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Sustainable Project of the Year

Winner: Skanska Balfour Beatty JV – M25 LUS MMALR J5-7

This alternative motorway concept tackled the issue of sustainably delivering highway improvements by using the existing highway to maximise capacity.

It allowed the team the opportunity to reassess how a motorway could be constructed, creating a development with a strong sustainable approach – one that has delivered significant savings in embodied carbon, energy use and resources.

By eliminating the need to construct an additional lane – and the extensive retaining walls that would be required to keep construction within the highway boundary – embodied carbon was reduced by 80 per cent.

This was from 5,000 tonnes per km to 1,000 tonnes per km, saving an estimated £6.8m per km completed.

“This lean approach led to a strong economic and environmental performance with faster delivery and savings returned to the customer”

Judges’ comment

The materials strategy for the scheme also played a significant part in this reduction, with all demolition material being recycled into the project alongside procurement of secondary and recycled aggregates in preference to primary and imported material.

Extensive use of a proprietary king sheet pile profile reduced steel use by 30 per cent.

This was because long piles were interspersed with shorter intermediate piles; while this was calculated to have reduced associated capital carbon by more than 80 per cent, it also resulted in faster installation and lowered costs.

“The scheme also featured a commitment to the local community that demonstrated good consultation with residents and businesses”

Judges’ comment

The use of slip-formed retaining walls in other areas – which the team said allowed for the highest extruded wall in Europe at 2.35 m – eliminated the need for a steel barrier altogether and led to a 30 per cent faster verge phase.

Collaboration with the Highways Agency, asset operator Connect Plus and asset maintainer Connect Plus Services created a working relationship that enabled the design of the scheme to influence the emerging standards for smart motorways.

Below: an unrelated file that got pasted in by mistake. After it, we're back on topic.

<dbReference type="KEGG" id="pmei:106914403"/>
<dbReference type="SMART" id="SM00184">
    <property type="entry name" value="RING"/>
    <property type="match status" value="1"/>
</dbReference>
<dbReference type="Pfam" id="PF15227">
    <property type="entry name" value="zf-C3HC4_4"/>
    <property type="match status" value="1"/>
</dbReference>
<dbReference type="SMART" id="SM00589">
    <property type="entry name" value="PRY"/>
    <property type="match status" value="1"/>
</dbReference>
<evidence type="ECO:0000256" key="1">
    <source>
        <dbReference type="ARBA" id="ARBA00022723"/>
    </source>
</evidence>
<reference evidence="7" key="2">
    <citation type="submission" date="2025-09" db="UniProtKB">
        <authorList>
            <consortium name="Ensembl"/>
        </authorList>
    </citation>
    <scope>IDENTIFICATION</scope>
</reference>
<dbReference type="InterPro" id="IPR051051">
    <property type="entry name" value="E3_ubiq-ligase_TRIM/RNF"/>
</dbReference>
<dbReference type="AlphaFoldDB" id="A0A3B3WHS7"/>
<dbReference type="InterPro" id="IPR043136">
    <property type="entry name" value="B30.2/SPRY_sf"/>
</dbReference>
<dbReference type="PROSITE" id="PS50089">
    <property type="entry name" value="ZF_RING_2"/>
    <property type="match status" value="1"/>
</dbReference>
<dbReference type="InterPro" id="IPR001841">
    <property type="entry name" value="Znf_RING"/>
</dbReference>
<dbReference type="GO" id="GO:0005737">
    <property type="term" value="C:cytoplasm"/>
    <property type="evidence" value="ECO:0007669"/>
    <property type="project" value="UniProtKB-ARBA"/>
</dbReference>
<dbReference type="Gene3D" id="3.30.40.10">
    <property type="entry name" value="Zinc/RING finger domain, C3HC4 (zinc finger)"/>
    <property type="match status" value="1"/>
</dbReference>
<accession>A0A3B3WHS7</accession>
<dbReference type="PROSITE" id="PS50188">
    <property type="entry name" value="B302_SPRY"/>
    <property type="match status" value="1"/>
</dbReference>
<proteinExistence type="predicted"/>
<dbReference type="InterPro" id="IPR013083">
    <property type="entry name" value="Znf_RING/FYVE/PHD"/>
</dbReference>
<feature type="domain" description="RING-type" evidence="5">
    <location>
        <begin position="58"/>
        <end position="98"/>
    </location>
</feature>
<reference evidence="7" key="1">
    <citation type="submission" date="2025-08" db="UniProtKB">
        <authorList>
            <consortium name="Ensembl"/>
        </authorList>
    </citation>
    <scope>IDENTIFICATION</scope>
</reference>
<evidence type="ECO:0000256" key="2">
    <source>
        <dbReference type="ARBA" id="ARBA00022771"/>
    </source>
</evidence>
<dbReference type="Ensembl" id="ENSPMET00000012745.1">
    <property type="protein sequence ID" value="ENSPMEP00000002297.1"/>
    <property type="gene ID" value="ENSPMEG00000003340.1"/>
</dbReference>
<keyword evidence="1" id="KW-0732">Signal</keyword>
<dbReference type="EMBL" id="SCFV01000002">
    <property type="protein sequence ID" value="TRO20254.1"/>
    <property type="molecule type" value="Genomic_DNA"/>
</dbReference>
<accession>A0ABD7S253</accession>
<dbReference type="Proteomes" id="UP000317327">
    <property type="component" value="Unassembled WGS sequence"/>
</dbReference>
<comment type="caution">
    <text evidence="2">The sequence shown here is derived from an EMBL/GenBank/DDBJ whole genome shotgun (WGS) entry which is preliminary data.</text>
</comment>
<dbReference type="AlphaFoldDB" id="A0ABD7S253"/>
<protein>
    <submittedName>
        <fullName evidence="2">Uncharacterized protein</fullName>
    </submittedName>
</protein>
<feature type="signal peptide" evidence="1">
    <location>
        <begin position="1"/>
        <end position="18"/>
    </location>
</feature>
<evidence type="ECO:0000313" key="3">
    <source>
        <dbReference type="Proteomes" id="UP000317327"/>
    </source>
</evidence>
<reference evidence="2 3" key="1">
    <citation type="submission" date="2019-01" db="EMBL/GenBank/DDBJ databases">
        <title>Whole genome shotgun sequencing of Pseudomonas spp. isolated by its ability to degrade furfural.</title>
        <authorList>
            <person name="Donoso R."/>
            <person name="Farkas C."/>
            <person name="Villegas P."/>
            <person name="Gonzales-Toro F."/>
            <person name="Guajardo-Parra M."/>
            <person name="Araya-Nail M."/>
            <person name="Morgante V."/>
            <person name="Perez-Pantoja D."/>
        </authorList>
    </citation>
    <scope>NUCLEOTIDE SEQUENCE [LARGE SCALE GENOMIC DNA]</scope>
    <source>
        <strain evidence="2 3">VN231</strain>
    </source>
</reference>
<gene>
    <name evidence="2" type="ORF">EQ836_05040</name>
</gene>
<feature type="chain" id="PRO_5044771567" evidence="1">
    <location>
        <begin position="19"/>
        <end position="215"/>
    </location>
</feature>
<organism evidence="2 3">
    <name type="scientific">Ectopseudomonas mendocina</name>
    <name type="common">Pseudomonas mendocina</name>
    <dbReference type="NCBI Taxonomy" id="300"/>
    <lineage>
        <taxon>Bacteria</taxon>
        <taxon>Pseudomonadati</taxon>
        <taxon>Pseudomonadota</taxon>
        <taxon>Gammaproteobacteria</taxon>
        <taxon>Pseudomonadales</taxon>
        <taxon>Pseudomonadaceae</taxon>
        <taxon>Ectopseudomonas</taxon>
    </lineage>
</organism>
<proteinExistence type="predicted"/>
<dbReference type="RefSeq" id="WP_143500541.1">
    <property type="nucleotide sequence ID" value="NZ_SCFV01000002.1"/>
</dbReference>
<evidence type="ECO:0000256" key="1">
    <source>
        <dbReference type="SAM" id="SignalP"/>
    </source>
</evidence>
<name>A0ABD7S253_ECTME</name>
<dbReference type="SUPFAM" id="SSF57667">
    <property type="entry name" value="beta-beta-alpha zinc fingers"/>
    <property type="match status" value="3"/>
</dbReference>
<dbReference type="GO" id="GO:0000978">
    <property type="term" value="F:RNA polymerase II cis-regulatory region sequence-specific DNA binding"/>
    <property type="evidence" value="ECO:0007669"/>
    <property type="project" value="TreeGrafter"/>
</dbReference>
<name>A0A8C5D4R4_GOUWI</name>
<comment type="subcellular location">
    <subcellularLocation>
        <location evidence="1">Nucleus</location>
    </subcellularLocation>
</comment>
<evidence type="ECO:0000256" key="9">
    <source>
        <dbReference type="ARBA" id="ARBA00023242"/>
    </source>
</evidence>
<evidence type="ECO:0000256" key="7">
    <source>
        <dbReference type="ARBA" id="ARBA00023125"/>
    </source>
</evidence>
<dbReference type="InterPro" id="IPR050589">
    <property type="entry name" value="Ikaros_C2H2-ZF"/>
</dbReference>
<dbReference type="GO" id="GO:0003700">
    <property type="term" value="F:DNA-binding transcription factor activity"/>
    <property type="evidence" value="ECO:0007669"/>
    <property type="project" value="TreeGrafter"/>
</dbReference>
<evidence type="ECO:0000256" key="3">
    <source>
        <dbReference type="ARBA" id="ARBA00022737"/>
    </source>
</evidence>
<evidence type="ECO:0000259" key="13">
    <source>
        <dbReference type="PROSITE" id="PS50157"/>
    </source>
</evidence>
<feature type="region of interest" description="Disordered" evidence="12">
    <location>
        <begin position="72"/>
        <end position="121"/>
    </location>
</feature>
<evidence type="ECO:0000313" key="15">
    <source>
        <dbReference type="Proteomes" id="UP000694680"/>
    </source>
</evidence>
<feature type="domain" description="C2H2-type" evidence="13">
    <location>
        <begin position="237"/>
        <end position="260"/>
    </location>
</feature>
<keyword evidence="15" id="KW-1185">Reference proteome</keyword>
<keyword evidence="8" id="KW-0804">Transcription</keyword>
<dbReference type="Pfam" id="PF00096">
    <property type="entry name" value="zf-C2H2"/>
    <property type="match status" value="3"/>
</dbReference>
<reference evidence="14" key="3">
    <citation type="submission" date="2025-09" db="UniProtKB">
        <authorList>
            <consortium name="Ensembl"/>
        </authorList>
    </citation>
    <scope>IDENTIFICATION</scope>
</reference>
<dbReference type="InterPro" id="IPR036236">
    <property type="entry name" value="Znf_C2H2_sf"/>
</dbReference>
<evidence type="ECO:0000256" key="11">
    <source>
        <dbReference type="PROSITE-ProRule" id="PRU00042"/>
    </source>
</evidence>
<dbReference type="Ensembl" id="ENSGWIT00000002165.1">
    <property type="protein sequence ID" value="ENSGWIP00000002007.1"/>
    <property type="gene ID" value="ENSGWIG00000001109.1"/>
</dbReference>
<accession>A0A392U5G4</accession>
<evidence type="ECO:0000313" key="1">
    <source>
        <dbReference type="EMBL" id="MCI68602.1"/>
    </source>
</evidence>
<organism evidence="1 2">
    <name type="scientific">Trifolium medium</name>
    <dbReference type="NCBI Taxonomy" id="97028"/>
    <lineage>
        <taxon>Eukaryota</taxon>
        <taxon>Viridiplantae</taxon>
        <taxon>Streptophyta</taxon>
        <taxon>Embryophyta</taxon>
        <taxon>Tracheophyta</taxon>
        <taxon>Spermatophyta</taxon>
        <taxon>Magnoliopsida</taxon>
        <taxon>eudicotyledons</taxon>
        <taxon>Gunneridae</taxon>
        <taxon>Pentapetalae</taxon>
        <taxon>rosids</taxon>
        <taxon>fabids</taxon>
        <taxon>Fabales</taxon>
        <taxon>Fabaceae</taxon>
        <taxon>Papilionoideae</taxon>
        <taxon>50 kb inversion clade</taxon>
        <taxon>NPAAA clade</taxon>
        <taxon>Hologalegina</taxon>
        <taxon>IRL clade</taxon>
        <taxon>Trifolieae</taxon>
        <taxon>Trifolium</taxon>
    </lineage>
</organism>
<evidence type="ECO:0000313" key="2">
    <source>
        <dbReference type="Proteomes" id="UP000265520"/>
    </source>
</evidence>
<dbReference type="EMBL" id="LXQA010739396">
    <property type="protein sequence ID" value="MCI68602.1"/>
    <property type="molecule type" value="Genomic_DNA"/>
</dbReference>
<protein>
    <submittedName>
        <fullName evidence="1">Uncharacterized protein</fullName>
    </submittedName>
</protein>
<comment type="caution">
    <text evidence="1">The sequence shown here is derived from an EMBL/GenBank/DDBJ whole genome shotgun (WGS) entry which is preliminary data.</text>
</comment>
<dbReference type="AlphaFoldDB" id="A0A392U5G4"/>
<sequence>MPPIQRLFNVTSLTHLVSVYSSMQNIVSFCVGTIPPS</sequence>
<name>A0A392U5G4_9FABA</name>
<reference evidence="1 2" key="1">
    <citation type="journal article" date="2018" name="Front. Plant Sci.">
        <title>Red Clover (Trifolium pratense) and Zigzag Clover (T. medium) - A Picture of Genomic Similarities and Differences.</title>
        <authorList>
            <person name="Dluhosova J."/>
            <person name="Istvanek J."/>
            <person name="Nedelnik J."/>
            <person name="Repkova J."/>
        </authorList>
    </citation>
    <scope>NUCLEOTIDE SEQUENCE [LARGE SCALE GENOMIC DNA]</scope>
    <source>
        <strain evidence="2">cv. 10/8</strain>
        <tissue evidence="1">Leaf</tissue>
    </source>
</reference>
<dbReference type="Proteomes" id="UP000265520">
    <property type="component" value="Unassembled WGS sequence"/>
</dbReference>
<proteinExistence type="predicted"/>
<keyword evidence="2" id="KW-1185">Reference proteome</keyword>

It also meant lifecycle replacement works could be incorporated into the upgrade, reducing further disruption to road users.

While sustainability is a critical element of modern construction projects, this 19 km-long, £125m scheme achieved £13m of savings that were shared with the Highways Agency and was completed 22 weeks early.

Highly commended: Skanska – Brent Civic Centre

The team involved in the design and construction of the £85m Brent Civic Centre began and completed the work with a long-term vision of sustainable construction.

The result was a BREEAM Outstanding, multi-functional community hub that delivers a myriad of sustainable solutions and was not only built within budget, but will give rise to year-on-year savings for the Borough of Brent.

“One of the UK’s greenest buildings, this project was delivered with sustainability at its core using a full-time sustainability manager and looked to balance its impact with both an environmental and community focus”

Judges’ comment

The efficiency of the building was maximised through the use of natural ventilation, capitalising on natural light while reducing solar gain and maximising the use of thermal mass; however, it still requires a lot of power to function.

The solution, a combined cooling heat and power engine, runs on the least-polluting, most efficient waste product – fish oil residue – provides energy efficiency as well as an income for the client over the life of the building.

Finalists

Clugston Construction Marine Walk Redevelopment Phase 2, Seaburn and Roker, Sunderland

HETCo – A Ferrovial Agroman and Laing O’Rourke JV Heathrow Terminal 2A

John Lewis Partnership Waitrose Chipping Sodbury

Keepmoat and Contour Homes St Mary’s, Oldham

Laing O’Rourke Manchester Town Hall Complex Transformation Programme

Turner & Townsend Esholt Bio Energy Project, Yorkshire Water Services

Wates Group Newport Magistrates’ Court

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